Adopting a Protocol for Cardiogenic Shock – Pitfalls and Pathways to Success
By Dr. Cathy Jeon, Abiomed Medical Director
Successfully treating cardiogenic shock requires getting a multi-disciplinary team to quickly agree on the patient’s condition and treatment protocol.
That’s why more cardiogenic shock units are adapting treatment algorithms to help quickly guide decision-making and ensure the best possible outcomes for patients. In a video roundtable hosted by Abiomed focused on “Adopting a Protocol for Cardiogenic Shock,” we spoke with two physicians who have developed algorithms at their own institutions about the benefits they provide and how to maximize their effectiveness.
The treatment of cardiogenic shock has changed dramatically in recent years. Tools like vasopressors and inotropes, PCI, mechanical circulatory support, and durable support devices have begun to reduce the mortality of what was once a highly fatal condition. With prompt delivery of appropriate interventions, many more patients who reach the hospital in cardiogenic shock can be treated successfully.
In addition, successfully treating cardiogenic shock requires the coordination of emergency medical personnel, emergency department physicians, interventionalists, and intensive care cardiologists, according to a 2016 paper by Dr. Jacob Doll of Duke University Medical Center and colleagues.
So the challenge today is how to work together as a team to identify cardiogenic shock in the setting of an evolving myocardial infarction and to choose treatment in addition to the routine PCI to revascularize the patient.
“Developing an algorithm to optimize treatment can help us meet that challenge,” said Dr. Jon George, director of the cardiac catheterization laboratory at Einstein Medical Center in Philadelphia.
“In shock decisions need to be made rapidly and quickly under a lot of stress with a lot of people around you, and these decisions can vary between providers based on anecdotal evidence or experience. So a protocol will standardize the approach for optimal outcomes based on a validated treatment pathway,” Dr. George said.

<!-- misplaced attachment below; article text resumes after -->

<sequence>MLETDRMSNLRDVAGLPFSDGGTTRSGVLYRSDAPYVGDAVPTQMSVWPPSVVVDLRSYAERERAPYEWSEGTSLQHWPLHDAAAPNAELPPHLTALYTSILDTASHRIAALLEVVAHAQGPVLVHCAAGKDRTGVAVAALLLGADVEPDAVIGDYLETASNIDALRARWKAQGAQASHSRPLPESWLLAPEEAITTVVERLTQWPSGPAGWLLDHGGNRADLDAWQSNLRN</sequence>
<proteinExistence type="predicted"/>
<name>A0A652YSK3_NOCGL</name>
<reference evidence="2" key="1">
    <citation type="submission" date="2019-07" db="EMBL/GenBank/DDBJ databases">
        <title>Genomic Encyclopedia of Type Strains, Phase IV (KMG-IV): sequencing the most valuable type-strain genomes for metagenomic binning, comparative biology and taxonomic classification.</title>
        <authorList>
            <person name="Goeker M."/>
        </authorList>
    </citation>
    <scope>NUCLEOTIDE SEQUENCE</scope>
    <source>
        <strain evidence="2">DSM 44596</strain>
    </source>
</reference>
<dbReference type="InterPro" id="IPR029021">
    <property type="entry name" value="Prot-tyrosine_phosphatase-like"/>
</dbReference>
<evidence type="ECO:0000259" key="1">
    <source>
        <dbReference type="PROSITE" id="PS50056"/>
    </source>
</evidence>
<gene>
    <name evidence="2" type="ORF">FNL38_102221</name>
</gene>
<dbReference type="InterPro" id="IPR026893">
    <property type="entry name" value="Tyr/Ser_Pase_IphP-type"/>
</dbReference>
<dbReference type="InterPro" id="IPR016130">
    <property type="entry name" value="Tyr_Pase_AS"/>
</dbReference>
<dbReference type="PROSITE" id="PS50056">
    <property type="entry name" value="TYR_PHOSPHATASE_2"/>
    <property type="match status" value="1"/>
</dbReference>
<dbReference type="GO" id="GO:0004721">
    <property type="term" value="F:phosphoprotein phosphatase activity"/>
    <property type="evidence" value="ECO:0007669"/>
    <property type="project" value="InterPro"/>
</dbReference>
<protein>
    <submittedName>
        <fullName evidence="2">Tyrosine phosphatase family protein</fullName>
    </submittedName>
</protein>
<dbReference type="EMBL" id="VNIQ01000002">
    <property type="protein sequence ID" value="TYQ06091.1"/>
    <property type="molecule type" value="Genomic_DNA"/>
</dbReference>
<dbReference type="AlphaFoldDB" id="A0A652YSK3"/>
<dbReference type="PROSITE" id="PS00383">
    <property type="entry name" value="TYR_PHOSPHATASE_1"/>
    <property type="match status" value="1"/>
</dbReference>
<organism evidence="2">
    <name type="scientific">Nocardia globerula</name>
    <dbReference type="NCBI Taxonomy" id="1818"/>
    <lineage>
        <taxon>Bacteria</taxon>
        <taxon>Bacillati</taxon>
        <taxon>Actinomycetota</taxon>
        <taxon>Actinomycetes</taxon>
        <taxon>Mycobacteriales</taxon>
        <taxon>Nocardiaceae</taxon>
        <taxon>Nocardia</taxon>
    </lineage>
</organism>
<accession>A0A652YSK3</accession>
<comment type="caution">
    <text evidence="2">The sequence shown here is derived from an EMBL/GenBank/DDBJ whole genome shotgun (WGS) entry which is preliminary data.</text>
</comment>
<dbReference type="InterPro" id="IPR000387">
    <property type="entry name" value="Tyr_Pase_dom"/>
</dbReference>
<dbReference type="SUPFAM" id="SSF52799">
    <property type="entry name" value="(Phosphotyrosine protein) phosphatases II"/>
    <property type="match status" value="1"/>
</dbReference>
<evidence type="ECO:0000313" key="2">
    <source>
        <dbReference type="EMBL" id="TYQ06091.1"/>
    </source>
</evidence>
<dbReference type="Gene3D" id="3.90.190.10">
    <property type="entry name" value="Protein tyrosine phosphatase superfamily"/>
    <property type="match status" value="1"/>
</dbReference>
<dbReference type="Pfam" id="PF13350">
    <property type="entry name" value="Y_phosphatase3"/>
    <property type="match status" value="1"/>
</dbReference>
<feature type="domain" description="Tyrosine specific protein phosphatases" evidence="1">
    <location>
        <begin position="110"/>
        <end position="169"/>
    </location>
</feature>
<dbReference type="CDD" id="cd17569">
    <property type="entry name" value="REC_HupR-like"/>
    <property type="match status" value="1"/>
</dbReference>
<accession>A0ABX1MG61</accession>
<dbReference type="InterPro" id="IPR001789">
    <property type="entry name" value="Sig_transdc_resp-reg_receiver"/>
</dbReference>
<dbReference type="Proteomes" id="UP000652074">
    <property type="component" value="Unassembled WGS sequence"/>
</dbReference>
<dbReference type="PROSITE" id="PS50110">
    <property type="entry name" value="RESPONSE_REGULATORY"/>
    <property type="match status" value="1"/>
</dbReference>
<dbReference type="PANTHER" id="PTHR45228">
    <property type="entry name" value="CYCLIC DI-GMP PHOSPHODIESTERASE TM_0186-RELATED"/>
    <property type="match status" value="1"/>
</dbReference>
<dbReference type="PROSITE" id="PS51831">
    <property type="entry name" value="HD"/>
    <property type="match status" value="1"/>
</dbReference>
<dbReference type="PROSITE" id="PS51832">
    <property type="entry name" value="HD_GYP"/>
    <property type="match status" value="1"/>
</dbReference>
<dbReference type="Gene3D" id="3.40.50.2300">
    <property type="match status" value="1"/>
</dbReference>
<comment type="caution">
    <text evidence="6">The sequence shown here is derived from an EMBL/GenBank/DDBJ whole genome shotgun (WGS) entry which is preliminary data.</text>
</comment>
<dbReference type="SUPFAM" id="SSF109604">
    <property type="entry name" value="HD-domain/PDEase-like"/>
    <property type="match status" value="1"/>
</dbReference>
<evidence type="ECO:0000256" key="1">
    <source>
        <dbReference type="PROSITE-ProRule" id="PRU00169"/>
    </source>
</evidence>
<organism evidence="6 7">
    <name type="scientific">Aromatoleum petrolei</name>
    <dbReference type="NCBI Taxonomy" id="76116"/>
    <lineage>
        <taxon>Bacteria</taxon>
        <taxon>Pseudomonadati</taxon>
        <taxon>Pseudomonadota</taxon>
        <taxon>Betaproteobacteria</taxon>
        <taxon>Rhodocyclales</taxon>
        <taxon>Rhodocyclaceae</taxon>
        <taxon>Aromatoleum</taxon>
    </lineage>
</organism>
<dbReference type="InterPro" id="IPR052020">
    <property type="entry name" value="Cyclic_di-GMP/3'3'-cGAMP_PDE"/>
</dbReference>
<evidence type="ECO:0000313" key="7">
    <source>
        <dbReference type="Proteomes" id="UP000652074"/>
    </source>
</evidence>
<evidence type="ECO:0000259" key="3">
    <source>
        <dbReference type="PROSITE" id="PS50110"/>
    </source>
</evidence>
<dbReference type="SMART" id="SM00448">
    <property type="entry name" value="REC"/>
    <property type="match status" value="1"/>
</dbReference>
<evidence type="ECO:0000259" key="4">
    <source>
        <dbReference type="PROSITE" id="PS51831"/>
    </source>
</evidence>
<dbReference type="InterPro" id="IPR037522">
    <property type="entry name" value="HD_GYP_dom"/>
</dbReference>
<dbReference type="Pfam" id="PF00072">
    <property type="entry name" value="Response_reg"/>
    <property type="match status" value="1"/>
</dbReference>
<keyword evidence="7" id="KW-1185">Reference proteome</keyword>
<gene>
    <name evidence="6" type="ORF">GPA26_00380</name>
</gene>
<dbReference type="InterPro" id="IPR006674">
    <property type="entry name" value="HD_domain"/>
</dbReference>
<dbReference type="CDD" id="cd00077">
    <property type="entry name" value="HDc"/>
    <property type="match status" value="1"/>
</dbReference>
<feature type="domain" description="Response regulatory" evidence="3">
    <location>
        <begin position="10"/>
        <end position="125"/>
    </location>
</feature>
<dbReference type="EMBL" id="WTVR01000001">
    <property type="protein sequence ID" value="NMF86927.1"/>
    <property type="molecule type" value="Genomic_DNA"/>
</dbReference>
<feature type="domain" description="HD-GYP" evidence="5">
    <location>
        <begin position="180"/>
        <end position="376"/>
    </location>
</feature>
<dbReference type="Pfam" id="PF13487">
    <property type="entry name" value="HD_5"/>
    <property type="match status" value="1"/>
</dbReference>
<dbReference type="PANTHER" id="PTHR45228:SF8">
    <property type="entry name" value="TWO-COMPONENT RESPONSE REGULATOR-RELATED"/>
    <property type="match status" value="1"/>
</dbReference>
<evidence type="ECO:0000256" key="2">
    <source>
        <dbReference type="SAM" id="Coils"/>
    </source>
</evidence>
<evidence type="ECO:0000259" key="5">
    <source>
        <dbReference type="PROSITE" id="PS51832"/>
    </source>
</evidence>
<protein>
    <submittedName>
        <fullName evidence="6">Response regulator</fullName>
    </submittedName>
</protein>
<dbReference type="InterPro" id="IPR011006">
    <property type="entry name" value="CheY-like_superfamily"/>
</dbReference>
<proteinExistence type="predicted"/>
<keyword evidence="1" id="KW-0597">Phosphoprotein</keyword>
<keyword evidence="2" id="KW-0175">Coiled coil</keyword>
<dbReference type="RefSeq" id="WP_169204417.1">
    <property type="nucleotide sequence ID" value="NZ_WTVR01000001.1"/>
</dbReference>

But such protocols can be difficult to develop and implement in a setting where many different caregivers interact. Dr. Jaime Hernandez-Montfort, co-director of the Mechanical Circulatory Support Program at Baystate Health in Springfield, Massachusetts, said all stakeholders, from operating room and catheterization lab staff to intensive care nurses, should be involved in developing the algorithm and be kept informed once the algorithm has been implemented.
“It’s very important you circle back to your team, your nurses, to your house staff, to let them know what was the ultimate outcome,” he said.
Both physicians agreed that to maximize success, an algorithm should incorporate hemodynamic data from a PA catheter. Although the availability of ultrasound-guided access and placement has made PA catheters safer to place, PA catheters are used in fewer than 40% of cardiogenic shock cases, Dr. George said.
Since cardiogenic shock patients can quickly progress from “hemodynamic instability to a complete derangement of hemometabolic issue and multi-organ failure,” advancements in hemodynamic support devices have become an essential component of a cardiogenic shock algorithm, Dr. George said. When implemented quickly, a device like the Impella can lead to a patient’s recovery from cardiogenic shock.
“Recognizing a hemodynamic issue, recognizing the need for a support device and implanting the Impella at the early stage of that continuum may allow you to recover the myocardium and achieve recovery of heart function,” Dr. George said.
An effective protocol, by helping to identify needs and appropriate treatments, can be the key to optimizing outcomes for cardiogenic shock patients, Dr. George concluded.
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